you consider as the root of all Christian mor. take to imagine that, because theology is a “Yes, sir."

als ?" solemn study and the ministry a grave work, Very well indeed, sir. Now, can you Harry. “I suppose it is the revealed will there are no opportunities afforded for the tell me the name of that small dot in the of God." sheet-lightning of humor. On the contrary, middle of that third letter in the fourth word Brother B. “Yes. That is very good.the very seriousness of the work itself offers of the sixth line ? "

Brother C.” (this to Examiner No. 1), “ have a striking background for the ludicrous ele- Yes, sir; it is called Dagesh forte.• you any other questions to ask ?" ment to be conspicuous in.

“ That is very satisfactory," said the Examiner No. 1. "No." In a certain divinity-school in this coun- clergyman. After so thorough an exami- Brother B. “Well, then, we come to phystry a professor was trying to get a student nation, I have nothing more to add.”

ics. I will let you conduct this.” to define the Sabellian conception of the And that student was dying to turn the Examiner No. 1. “By physics we mean Trinity. The man was new to the ways of guns on his questioner, and ask him some- the philosophy of the physical world. We the professor, and was a little flustered by thing in return that would have shown he have only time to go into one department. the presence of some clerical magnates who had been firing a blank-cartridge.

We will take up the subject of hydraulics.had come to witness the examination.

The sheerest case of incompetence in the Well, Harry, what is a pump ?” “ Now, Mr. -" said the professor, matter of linguistic examination that well Harry. “ An instrument for drawing wa“let us try to understand this matter. Sup. could happen before a board was the follow. ter.” pose, in some town, an individual was major ing:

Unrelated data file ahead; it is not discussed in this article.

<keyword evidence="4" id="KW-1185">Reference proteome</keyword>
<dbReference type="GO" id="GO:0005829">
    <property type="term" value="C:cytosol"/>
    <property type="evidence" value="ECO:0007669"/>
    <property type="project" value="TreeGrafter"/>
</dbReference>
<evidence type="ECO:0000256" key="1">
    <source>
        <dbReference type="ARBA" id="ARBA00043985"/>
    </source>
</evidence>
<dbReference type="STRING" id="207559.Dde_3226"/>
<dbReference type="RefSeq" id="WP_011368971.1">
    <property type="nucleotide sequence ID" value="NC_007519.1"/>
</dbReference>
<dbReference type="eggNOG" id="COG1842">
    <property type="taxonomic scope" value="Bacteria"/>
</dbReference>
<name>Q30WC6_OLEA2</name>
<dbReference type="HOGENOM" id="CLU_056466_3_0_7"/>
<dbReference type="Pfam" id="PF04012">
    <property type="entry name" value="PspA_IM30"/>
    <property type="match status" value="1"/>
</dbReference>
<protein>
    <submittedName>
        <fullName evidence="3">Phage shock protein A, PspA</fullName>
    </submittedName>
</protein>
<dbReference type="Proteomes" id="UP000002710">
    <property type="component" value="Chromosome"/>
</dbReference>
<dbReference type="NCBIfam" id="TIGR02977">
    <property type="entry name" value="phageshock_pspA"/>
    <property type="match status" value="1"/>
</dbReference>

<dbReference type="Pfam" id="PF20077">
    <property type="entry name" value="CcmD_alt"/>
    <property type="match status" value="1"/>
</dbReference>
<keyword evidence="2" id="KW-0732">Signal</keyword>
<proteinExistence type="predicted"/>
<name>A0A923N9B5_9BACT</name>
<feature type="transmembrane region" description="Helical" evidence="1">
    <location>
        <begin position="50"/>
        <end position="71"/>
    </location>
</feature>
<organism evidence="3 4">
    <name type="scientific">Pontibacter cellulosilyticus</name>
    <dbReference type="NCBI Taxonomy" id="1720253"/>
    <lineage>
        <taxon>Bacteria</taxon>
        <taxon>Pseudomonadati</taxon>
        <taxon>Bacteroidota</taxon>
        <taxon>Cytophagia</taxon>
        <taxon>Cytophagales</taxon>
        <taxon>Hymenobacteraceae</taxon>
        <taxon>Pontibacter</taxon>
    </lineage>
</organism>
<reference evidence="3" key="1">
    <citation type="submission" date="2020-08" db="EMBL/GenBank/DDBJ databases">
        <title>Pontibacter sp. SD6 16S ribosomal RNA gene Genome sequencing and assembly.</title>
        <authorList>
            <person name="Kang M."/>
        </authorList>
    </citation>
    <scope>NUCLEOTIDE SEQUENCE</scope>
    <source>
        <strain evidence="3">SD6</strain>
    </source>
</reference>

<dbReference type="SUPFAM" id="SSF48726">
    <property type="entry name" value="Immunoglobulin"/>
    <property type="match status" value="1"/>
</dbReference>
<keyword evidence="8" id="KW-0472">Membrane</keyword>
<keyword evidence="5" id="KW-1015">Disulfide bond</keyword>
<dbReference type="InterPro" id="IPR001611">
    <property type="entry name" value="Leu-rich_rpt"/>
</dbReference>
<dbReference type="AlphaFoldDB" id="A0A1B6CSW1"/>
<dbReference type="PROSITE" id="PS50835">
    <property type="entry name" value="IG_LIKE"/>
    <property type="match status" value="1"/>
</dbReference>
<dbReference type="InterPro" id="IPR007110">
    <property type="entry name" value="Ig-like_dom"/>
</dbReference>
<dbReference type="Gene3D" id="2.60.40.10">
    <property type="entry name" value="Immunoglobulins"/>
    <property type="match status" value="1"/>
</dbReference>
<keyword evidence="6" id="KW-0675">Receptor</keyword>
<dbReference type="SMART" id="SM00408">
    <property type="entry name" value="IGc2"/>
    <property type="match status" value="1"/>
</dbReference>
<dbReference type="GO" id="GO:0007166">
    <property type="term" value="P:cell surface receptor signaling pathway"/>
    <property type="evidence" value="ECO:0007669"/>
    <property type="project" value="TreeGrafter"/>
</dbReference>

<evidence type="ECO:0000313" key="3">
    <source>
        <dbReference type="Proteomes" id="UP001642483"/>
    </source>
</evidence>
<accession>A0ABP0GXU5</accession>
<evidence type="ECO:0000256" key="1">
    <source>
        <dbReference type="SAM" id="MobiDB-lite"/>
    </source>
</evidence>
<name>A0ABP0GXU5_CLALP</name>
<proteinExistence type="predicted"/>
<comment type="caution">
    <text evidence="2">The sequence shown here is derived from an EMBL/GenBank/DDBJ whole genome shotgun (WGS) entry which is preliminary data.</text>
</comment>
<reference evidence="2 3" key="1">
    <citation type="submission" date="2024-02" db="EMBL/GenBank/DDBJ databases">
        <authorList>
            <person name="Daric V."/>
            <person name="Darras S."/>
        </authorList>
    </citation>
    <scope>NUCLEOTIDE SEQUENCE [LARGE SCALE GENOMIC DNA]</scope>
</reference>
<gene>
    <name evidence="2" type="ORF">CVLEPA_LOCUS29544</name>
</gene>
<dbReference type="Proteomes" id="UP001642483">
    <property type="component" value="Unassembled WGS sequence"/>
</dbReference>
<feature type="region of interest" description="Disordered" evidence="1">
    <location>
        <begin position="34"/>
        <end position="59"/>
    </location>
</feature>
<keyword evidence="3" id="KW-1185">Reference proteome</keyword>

Examiner No. 1. “Quite right; but how of a battalion, cashier of a bank, and elder in A converted German Jew was seeking ad. does it work?" a church. When you thought of him in his mission to the ministry of a Protestant Harry. “You push the handle down, you military capacity, you would say Mr. Jones, church, and was examined in Hebrew by a | know." the major; when you thought and spoke of trio of clergymen who had forgotten their Examiner No. 1. “Yes; you push the him in business matters, you would say Mr. i seminary days, and with them their little bandle down, and then you lift it, and then

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OUR Anglo-Saxon kinsmen beyond the

you push it down again. But how does that not of the menial sort, will reject a gratuity ; ) compensation for his kindness in doing his make the water come?"

the former alınost certainly with something master or mistress's bidding. If you accept Harry. “ It draws the water up by suc- like resentment.

an invitation of a friend to breakfast or dio. tion."

I remember a Londoner's telling me that, on ner in Manchester, Liverpool, or London, Examiner No. 1. “Yes ; by suction. Can coming to this country, he had several times | John Thomas will think extremely ill of you you give any Latin motto to show how the offended Americans by his desire to “tip” | unless you give him a crown or half-crowd at water rusbes in to fill the empty place left by them; that they nearly threw the money in your departure, by way of showing your apthe water?"

his face, and assured him they were gentle-preciation of what he has not done for you, Harry. “Natura abhorruit vacuum.'

“And they weren't any thing of the What the queen-by court etiquette the first Ecaminer No. 1. “Yes. Now translate sort, either, you know," he continued, - for lady of the land- tolerates, and even sancthis Latin expression."